Every spring our office receives dozens of calls about certain insects that emerge around this time each spring. The problem is that some years these insects come back in massive numbers, which can make some folks understandably nervous.
One problem we get many phone calls about each spring is a small black and red insect named the Jadera or goldenrain tree bug. People will tell us that the outside walls of their house and their tree trunks are totally covered with them. And for many people this is true – but only if you have a goldenrain tree on your property (or maybe your neighbor does). The Jadera bugs eat the fallen seeds from this invasive tree and nothing else. They do not bite, damage your house or cause damage to any of the plants you may see them standing on. Since they are essentially harmless and only around for a few weeks, spraying is not recommended or useful.
If you have oak trees in your yard, another insect that can be a problem during some years is the tussock moth caterpillar. This fuzzy caterpillar feeds on new oak tree leaves early in the spring, and the levels we have here in Hernando County can vary substantially. Some years we have very few, and other years we have them dropping by the hundreds out of the oak trees! It’s too early to tell how this spring will go. Healthy oak trees are not seriously damaged during normal years, and because their feeding is early in the season the trees will quickly grow new leaves. Trying to spray your tree is dangerous and will do little to control these caterpillars. By the time you notice the infestation the caterpillars are almost ready to make a cocoon and pupate, so if you just wait another week or two they will be gone.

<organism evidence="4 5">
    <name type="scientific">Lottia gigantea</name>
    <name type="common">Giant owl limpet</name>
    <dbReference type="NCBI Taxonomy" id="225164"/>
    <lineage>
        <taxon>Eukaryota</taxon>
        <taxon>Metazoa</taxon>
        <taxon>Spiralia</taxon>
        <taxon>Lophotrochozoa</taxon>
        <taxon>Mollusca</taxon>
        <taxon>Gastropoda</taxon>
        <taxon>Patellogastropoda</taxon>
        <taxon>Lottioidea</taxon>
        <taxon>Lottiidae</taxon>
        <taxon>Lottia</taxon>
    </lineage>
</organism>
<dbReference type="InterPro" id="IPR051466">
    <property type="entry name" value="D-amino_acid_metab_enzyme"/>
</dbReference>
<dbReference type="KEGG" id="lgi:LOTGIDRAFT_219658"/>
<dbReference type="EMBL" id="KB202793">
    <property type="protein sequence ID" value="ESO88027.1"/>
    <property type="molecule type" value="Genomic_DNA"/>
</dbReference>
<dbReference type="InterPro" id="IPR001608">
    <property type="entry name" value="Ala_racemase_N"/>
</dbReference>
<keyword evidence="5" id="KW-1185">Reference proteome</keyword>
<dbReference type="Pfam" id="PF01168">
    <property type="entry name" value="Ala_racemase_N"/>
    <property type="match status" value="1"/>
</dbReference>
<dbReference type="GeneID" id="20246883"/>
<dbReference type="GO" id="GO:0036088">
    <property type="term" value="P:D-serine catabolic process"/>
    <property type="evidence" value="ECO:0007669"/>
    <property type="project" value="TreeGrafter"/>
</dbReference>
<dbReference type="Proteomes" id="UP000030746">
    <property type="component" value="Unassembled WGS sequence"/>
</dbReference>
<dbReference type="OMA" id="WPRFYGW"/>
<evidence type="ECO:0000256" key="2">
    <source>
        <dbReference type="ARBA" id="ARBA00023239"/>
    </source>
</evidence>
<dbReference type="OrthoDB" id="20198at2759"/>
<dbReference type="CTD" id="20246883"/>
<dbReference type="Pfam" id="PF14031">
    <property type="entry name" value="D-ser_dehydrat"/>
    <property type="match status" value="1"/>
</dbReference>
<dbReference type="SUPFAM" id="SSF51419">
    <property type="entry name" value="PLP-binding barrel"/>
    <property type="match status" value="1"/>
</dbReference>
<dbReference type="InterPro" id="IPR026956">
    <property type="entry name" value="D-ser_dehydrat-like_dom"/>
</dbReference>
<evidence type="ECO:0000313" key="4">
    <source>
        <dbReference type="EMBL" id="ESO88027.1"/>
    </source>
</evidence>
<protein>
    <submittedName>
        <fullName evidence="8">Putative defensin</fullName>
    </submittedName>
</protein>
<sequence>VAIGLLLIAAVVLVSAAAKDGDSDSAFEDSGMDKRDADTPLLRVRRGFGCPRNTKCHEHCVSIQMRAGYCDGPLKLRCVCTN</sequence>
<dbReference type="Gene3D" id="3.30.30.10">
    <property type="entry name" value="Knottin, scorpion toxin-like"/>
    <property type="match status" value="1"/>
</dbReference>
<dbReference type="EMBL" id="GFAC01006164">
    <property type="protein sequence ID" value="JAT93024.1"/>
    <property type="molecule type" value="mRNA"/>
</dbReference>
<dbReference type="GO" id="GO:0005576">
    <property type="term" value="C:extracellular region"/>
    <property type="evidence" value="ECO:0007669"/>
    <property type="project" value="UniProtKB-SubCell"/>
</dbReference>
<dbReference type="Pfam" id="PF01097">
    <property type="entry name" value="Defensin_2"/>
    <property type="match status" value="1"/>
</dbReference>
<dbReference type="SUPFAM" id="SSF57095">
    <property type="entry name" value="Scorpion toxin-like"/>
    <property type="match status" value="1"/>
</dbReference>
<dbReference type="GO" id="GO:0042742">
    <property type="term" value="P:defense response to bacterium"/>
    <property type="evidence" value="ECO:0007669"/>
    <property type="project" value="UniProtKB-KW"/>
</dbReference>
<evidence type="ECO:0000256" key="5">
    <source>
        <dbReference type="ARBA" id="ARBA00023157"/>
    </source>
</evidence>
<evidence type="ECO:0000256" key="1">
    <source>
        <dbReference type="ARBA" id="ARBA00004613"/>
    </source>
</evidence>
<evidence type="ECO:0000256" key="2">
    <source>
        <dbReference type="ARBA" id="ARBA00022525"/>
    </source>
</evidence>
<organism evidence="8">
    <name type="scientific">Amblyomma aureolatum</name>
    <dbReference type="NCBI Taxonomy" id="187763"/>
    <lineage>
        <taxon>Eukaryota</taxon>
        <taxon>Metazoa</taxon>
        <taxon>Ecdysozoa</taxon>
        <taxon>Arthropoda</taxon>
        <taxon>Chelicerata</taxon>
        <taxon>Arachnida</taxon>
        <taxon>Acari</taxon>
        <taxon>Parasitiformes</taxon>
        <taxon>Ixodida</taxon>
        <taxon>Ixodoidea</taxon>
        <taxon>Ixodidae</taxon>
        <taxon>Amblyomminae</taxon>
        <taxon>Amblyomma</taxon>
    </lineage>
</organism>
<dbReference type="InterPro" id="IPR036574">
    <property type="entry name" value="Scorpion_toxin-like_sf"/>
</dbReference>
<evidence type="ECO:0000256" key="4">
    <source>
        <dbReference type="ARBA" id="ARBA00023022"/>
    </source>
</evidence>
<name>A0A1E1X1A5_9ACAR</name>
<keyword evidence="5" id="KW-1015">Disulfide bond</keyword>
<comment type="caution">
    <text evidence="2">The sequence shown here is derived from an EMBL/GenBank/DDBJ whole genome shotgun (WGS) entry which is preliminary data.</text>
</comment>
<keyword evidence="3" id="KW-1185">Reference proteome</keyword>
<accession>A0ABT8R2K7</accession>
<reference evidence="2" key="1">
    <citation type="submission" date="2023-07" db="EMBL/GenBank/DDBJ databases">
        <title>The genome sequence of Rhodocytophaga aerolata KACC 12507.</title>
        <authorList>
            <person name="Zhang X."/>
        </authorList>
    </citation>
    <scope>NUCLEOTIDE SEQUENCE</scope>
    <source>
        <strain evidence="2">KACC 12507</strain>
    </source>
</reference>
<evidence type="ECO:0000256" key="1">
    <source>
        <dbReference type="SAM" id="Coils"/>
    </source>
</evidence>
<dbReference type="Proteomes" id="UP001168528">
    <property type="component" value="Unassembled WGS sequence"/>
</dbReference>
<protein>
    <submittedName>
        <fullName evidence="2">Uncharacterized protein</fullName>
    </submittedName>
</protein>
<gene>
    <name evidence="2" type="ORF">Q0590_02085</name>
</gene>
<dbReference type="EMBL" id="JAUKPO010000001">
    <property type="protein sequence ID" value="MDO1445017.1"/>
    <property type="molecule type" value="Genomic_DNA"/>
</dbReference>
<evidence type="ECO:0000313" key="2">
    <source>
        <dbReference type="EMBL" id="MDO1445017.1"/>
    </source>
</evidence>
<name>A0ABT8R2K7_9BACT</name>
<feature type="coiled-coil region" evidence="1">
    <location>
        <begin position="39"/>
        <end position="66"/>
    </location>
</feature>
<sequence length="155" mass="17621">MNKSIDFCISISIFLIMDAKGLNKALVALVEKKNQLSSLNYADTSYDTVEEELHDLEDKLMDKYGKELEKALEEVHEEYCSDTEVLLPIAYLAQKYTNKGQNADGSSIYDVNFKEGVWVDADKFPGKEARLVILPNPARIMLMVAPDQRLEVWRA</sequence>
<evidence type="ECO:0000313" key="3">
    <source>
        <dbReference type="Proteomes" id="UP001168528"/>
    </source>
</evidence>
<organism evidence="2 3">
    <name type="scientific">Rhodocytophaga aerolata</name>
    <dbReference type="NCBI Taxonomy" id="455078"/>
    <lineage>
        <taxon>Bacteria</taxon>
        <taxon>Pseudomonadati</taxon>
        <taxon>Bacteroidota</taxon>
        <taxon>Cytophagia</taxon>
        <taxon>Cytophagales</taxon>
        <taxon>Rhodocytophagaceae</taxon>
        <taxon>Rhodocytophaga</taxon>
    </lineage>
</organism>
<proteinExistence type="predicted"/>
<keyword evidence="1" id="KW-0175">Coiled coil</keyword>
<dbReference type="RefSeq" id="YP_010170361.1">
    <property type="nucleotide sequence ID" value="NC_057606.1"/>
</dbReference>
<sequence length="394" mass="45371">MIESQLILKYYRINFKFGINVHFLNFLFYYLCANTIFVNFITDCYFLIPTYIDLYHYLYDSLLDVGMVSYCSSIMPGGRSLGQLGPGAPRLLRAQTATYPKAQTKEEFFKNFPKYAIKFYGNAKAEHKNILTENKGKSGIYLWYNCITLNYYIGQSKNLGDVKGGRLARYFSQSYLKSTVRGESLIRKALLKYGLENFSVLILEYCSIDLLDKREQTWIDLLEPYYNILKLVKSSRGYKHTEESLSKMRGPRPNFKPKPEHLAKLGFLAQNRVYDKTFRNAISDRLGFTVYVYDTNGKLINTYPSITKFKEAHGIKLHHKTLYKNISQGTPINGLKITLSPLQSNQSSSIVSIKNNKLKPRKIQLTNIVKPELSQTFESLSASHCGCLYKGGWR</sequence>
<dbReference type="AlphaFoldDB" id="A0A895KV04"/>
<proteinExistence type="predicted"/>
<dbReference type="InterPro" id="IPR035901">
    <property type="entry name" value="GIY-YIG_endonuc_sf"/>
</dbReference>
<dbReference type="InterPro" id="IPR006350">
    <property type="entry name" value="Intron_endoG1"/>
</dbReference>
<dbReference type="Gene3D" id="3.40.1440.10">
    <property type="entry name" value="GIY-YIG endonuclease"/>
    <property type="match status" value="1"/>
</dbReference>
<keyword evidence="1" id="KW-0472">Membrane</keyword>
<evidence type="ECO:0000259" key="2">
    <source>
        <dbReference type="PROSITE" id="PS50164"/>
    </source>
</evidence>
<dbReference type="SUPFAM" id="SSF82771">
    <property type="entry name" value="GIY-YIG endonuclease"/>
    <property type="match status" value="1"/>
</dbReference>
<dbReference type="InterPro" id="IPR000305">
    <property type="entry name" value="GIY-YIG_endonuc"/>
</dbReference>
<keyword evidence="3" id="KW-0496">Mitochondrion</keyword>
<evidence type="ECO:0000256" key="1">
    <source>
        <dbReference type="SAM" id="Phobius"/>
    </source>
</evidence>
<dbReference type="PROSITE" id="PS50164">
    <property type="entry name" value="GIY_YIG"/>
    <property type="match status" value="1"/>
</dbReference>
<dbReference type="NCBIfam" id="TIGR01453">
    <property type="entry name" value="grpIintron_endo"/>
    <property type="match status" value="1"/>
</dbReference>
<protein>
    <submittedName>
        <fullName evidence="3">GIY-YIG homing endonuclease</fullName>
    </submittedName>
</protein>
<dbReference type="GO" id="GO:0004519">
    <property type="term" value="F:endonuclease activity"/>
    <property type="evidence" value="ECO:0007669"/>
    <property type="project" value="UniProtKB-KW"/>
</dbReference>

Most people do not notice our huge lubber grasshoppers until late summer, when they have grown to the better part of two inches long. But the best time to control them is early spring, usually in early March here in Hernando County. When these grasshoppers hatch, they are black with an orange or red stripe down their back and are gregarious. This means that they hang around in large groups and are very easy to catch and throw in a bucket of soapy water. Since they only have one generation per year, if you control them when they first emerge in spring you will have far fewer huge ones in the summer!
And don’t forget the love bugs- they’ll be hatching in May.
For more information about any insects you may find on your property, shrubs or other plants call or stop by our office (352-754-4433) 16110 Aviation Loop Drive, Brooksville, 34604, weekdays from 8 to 5; or the Master Gardener nursery at 19490 Oliver Street (behind the Hernando County fairgrounds). The nursery is open from 9AM to noon Wednesdays and Saturdays.
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